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A forestry technician is an individual who works with foresters as well as other land managers, often in conjunction with private companies or state/federal organizations. Typically, a forestry technician is an entry-level position; these people may have a two-year degree in forest science or technology, whereas a professional forester will typically have a four-year bachelor's degree or even a master's. The job of a technician can vary depending on where he or she works, and for what type of company, but it typically involves analyzing forests, marking trees for cutting, and performing assessments on the timber value of certain areas, related to the board-feet each sale could yield.
It is rare that a forestry technician would determine independently what trees to cut in a managed forest. Typically, these decisions are made with the assistance of a professional forester based on the desires of the landowner or the property manager. For instance, some forests are managed for scenic or conservation value, while others are managed solely for lumber. Each of these factors will determine the amount and type of trees that will be cut, and requires a great deal of specialized knowledge. The forestry technician may then mark each tree to be cut with paint; typically, technicians and foresters do not do much cutting themselves, as this is the job of the logger.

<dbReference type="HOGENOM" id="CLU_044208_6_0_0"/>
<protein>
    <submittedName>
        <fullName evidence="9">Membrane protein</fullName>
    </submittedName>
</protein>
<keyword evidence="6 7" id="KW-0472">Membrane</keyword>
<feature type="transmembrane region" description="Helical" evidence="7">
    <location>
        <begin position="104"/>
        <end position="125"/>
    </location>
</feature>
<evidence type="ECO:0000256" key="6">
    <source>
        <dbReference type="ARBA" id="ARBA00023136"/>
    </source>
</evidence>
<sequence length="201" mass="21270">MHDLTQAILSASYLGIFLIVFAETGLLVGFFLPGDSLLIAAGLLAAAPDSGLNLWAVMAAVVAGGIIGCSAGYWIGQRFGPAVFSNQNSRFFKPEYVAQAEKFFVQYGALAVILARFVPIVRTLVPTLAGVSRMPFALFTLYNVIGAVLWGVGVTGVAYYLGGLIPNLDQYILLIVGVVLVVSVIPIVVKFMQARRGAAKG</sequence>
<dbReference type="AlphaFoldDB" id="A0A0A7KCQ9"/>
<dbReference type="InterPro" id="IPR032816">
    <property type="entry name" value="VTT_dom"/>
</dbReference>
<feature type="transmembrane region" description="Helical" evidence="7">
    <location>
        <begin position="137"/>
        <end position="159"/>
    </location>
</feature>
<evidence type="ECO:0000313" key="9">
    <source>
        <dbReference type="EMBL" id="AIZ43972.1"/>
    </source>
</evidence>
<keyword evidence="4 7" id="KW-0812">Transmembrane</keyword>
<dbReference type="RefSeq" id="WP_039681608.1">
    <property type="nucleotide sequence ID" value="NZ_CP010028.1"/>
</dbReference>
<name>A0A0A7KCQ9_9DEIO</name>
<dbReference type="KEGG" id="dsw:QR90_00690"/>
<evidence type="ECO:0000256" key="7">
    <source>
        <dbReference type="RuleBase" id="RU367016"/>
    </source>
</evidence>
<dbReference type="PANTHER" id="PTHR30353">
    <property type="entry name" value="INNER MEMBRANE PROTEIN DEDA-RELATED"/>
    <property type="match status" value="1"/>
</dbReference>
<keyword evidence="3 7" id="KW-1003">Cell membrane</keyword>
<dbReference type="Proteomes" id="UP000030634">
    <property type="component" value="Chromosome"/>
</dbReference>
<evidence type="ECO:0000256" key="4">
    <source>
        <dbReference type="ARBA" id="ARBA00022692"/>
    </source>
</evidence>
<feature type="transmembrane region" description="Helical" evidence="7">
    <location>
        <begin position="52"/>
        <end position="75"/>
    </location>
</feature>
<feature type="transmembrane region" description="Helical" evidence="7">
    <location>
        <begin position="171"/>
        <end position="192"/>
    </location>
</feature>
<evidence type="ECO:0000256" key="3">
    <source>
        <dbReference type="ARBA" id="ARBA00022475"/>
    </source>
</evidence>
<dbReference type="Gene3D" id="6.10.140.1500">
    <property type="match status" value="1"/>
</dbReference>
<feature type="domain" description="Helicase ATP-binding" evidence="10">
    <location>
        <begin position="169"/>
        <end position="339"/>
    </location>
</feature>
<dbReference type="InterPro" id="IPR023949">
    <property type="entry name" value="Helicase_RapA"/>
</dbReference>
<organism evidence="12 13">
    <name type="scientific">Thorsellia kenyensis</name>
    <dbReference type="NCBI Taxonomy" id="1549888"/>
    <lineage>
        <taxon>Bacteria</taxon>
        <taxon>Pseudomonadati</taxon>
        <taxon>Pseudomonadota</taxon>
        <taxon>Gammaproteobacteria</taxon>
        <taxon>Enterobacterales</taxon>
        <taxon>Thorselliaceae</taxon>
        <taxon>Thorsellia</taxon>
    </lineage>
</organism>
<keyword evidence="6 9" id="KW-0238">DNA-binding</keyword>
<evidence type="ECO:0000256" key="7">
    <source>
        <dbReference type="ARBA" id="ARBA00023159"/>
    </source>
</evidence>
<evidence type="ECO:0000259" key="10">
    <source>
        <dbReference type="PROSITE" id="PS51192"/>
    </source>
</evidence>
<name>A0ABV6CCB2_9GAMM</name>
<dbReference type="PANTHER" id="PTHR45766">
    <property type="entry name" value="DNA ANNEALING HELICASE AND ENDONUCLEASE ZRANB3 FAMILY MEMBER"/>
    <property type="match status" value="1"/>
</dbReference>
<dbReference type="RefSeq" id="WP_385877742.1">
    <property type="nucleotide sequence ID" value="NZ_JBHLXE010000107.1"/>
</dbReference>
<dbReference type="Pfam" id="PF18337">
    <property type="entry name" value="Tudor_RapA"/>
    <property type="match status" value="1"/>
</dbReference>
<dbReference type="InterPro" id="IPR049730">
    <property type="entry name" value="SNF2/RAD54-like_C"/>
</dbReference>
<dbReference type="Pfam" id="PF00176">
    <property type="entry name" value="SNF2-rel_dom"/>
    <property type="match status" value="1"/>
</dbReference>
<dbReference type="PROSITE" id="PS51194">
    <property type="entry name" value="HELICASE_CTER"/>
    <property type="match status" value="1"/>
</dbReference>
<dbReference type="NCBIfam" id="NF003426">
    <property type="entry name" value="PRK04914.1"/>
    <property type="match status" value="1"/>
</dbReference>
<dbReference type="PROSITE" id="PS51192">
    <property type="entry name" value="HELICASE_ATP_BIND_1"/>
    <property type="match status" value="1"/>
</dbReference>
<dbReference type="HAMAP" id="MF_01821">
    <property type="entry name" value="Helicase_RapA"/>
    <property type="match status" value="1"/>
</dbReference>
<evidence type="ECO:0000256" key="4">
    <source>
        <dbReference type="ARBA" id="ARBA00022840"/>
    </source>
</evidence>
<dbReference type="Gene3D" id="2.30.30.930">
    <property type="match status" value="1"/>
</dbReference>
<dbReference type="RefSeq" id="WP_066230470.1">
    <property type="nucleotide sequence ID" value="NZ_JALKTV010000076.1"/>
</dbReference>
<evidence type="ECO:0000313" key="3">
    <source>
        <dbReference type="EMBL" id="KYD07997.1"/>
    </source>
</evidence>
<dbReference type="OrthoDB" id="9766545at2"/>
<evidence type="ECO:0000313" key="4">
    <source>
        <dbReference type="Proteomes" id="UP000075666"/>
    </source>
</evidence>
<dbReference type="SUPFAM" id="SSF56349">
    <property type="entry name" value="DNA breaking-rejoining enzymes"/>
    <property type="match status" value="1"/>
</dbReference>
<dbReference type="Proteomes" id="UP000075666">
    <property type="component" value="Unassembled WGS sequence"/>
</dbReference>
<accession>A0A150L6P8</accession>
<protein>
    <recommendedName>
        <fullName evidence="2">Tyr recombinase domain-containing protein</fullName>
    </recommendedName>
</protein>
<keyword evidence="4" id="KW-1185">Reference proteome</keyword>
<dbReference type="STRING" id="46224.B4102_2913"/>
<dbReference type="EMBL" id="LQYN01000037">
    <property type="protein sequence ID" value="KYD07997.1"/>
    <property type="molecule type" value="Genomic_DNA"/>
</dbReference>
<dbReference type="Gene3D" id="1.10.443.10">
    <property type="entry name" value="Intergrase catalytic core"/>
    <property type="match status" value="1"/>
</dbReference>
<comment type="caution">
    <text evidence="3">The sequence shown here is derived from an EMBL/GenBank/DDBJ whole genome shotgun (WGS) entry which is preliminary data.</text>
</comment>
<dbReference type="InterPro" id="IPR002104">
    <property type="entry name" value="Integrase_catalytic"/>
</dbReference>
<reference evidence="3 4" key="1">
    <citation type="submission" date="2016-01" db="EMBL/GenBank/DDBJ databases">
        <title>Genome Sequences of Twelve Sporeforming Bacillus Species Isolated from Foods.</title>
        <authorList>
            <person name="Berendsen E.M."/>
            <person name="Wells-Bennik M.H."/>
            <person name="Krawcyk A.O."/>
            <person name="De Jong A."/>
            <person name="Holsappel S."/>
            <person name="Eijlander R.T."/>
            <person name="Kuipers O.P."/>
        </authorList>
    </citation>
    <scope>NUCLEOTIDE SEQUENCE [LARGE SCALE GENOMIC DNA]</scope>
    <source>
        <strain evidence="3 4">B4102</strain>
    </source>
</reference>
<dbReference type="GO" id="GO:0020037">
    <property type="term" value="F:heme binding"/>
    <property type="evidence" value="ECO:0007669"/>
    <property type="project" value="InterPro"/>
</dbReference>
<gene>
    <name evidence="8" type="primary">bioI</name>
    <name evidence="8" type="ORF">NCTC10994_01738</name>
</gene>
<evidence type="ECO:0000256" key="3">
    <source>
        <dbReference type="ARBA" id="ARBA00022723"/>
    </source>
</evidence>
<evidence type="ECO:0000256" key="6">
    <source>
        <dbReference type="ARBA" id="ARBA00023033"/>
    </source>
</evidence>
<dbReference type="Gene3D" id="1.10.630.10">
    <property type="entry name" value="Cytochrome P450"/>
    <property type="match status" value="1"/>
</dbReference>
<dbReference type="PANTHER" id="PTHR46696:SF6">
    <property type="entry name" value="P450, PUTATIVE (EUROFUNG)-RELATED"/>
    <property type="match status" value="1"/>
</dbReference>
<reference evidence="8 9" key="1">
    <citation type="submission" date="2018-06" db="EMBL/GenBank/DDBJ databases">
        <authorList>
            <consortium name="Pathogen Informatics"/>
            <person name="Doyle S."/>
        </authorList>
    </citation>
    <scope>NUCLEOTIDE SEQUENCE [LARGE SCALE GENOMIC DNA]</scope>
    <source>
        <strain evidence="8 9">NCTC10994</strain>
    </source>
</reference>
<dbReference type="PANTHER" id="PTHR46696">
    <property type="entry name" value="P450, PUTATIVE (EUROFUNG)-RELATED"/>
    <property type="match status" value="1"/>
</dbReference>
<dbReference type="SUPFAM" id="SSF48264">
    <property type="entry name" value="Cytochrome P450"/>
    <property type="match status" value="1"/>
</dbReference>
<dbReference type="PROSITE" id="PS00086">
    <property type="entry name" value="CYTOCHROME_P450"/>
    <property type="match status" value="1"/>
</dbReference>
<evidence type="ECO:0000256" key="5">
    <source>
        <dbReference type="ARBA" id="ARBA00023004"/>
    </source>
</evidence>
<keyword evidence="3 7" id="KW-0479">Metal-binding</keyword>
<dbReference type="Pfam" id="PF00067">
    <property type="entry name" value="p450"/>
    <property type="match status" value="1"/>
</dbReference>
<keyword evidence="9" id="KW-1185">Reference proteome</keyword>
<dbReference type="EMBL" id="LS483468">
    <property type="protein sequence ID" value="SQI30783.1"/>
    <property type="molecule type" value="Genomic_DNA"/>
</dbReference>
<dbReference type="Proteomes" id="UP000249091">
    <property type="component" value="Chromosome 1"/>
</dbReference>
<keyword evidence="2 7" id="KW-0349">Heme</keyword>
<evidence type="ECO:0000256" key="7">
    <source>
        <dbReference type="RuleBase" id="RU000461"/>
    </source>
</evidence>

Another frequent job of a forestry technician, particularly for conservation groups or state/national environmental organizations, is research. This person will collect data on things such as incidence of pests or disease in certain tree stands, wildlife changes, or growth patterns of trees. This data is then used by others to determine how best to manage the forest, generally to meet certain conservation goals for forest regeneration. Sometimes an aspect of this research is fire management, as controlled fires are now often used as a method of managing forests in a more natural way.
Forest regeneration, or reforestation, may be yet another task of the forestry technician. This may involve planting specific trees in particular areas where they are most likely to succeed and enjoy beneficial, symbiotic relationships with other tree species. Again, most of these tasks are planned and completed with forestry professionals, but the technician takes on an important aspect of this work. Some forestry technicians will also work to plan and build roads or hiking trails for various purposes. Anyone entering this career should expect to spend most of his or her time outdoors, often independently.
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